New Choreographer 2012
by David Mead
September 22, 2012 -- Performance Hall, Eslite Xinyi Store, Taipei
Going to a bookstore to watch dance. I know it sounds odd. But the performance hall on the top floor of Eslite’s Xinyi store in Taipei proved to be an excellent venue, although with the audience on three sides, not one without its challenges.
Getting opportunities to show work can be tricky for new choreographers. So top marks also to Ho Hsiao-mei, artistic director of Meimage Dance Company, for following up a similar event last year with another platform for four dancers trying their hand at choreography.
Lin Li-chuan, Chen Yun-ju, Luo Wei-chun and Chang Yi-chun have studied and worked abroad, and connections between their choreography, way of moving and dance experience was quite apparent. Unfortunately, much of that choreography was also rather naïve. Most disappointingly, three of the four seemed to have given little thought to the fact this was not a regular stage. Yes, not having a single front causes problems, but it also provides opportunities.
Those opportunities were well and truly grabbed by Chen, though, a dancer with Anhaltisches Theater in Dessau, Germany. Her “Breathing” was easily the pick of the works on show. A man lies under a strip light. A woman appears to be administering CPR, but it’s as if she is breathing for him as every one of her pulses is accompanied by an audible breath. That idea later extends to other body parts, there’s a neat role reversal, and some innovative use of the back wall of the hall. Best of all, though was the way the dance was structured, slowly building to a climax in perfect tandem with the increasingly audible strains of Bach’s Sonata no.1 in B minor for Violin and Harpsichord. Chen clearly has talent and is one to watch out for.
Opening the programme, Lin’s duet “Under Frame” was apparently about comparing ideas of freedom and confinement. The dance was a mix of contemporary movement with bursts of ballet from Lin. That certainly reflected his training at SUNY Purchase and work with Atlanta Ballet, but the ballet always felt most out of place. Huge grand jetés and pirouettes appeared from nowhere. I guess the idea was that they represented breaking free, but all too often it seemed more simply because he could do them. There were moments of emotion that were nicely conveyed by his partner Shen Yi-wen. Unfortunately the affected Lin tended to overact on a grand scale. It wouldn’t have looked great even if he was Siegfried in “Swan Lake”, but it doesn’t work in such a small space and a classic this most definitely was not.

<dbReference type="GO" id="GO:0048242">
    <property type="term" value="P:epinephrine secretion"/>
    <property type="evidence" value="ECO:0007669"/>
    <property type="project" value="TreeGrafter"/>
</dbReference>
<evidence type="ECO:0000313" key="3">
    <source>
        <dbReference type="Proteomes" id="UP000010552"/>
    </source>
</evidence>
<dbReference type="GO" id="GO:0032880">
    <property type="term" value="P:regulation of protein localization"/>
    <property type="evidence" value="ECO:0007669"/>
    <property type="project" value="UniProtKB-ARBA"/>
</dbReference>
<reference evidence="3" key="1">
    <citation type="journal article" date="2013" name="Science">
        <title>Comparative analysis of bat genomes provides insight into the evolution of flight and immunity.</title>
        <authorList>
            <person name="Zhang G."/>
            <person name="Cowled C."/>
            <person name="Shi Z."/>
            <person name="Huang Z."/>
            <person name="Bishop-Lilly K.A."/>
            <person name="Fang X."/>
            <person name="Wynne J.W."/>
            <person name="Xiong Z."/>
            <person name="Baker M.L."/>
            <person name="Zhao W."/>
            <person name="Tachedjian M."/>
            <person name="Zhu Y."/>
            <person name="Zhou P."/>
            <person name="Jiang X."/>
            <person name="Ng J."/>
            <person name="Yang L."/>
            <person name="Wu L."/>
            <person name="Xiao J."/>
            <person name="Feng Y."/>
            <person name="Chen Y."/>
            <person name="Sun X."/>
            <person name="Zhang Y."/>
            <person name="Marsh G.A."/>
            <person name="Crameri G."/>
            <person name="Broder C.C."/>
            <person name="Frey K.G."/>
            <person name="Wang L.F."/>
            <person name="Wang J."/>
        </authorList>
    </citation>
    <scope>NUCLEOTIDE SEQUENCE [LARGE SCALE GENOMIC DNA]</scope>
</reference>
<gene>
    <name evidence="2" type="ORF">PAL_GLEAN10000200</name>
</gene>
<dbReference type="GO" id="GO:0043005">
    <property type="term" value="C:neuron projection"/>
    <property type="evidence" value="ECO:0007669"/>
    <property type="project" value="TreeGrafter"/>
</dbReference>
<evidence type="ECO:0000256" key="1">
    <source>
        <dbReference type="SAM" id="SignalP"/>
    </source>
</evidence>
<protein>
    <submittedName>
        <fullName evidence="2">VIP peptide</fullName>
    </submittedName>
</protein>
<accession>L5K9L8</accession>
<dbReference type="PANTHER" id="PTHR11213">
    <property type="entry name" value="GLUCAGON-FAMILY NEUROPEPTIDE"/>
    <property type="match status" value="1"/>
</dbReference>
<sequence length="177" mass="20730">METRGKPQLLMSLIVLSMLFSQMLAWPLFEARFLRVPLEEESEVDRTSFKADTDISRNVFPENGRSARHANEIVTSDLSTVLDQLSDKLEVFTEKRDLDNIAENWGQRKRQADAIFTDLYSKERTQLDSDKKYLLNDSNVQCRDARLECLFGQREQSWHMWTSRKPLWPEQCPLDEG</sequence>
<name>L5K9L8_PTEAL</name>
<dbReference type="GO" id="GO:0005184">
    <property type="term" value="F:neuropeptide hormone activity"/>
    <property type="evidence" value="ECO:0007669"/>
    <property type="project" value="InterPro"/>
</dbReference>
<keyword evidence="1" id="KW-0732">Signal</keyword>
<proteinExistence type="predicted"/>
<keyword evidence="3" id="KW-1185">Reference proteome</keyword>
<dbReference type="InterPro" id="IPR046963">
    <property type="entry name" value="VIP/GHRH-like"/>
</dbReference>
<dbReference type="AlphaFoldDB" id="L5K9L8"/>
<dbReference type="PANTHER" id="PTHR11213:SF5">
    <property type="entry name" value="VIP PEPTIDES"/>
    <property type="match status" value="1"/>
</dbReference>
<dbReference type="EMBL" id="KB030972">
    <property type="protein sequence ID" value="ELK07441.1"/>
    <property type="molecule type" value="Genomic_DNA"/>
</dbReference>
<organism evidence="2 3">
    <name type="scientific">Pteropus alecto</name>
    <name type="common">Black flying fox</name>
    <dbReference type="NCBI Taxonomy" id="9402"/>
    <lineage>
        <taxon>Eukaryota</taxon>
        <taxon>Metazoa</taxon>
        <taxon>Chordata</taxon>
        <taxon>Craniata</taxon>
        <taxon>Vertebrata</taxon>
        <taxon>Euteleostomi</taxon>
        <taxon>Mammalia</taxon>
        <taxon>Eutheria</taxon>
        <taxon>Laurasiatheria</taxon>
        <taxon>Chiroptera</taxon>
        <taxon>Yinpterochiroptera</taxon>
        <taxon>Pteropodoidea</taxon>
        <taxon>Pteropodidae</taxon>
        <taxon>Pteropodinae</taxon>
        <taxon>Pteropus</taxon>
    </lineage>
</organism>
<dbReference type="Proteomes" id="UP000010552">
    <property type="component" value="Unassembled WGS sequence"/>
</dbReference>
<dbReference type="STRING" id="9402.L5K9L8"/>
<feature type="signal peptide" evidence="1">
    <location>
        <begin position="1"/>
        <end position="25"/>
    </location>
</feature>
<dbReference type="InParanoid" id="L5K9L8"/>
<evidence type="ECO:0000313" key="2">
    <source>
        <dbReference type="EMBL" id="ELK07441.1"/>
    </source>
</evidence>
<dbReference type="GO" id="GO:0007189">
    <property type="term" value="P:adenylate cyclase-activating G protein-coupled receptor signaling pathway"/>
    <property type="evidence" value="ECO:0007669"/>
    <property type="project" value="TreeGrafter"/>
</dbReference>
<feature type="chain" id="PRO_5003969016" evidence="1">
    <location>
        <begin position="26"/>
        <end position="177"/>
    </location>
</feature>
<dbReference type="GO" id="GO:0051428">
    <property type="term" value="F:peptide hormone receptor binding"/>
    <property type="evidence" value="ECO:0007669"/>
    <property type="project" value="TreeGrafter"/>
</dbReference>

London-based Luo has previously worked with the Henri Oguike Dance Company, not that there was any sign of Oguike’s fluidity and musicality here. According to her, “Moving Forward” is a self-portrait about breaking free from restrictions, from rules, and references her having to develop an independent way of thinking, studying and dancing when she went to the UK. It included her being tied with ribbons and elastic rope, lots of deliberately clumsy falling over, and getting into a fight with a not very attractive dress. I’ll say no more.
Chang’s “Orbicular Sky & Rectangular Earth”, was at least pleasant to watch. It aimed to present his spiritual journey that paralleled his physical travelling with the Cirque du Soleil. Their influence was apparent in dance that included a significant amount of tumbling and some impressive work with a huge silk. Chang showed superb control and strength throughout, although the dance never really went beyond creating nice pictures. One was left with the feeling that it was all a little superficial, and that could have been so much more.
Read related stories in the press and see what others are saying -- visit the forum.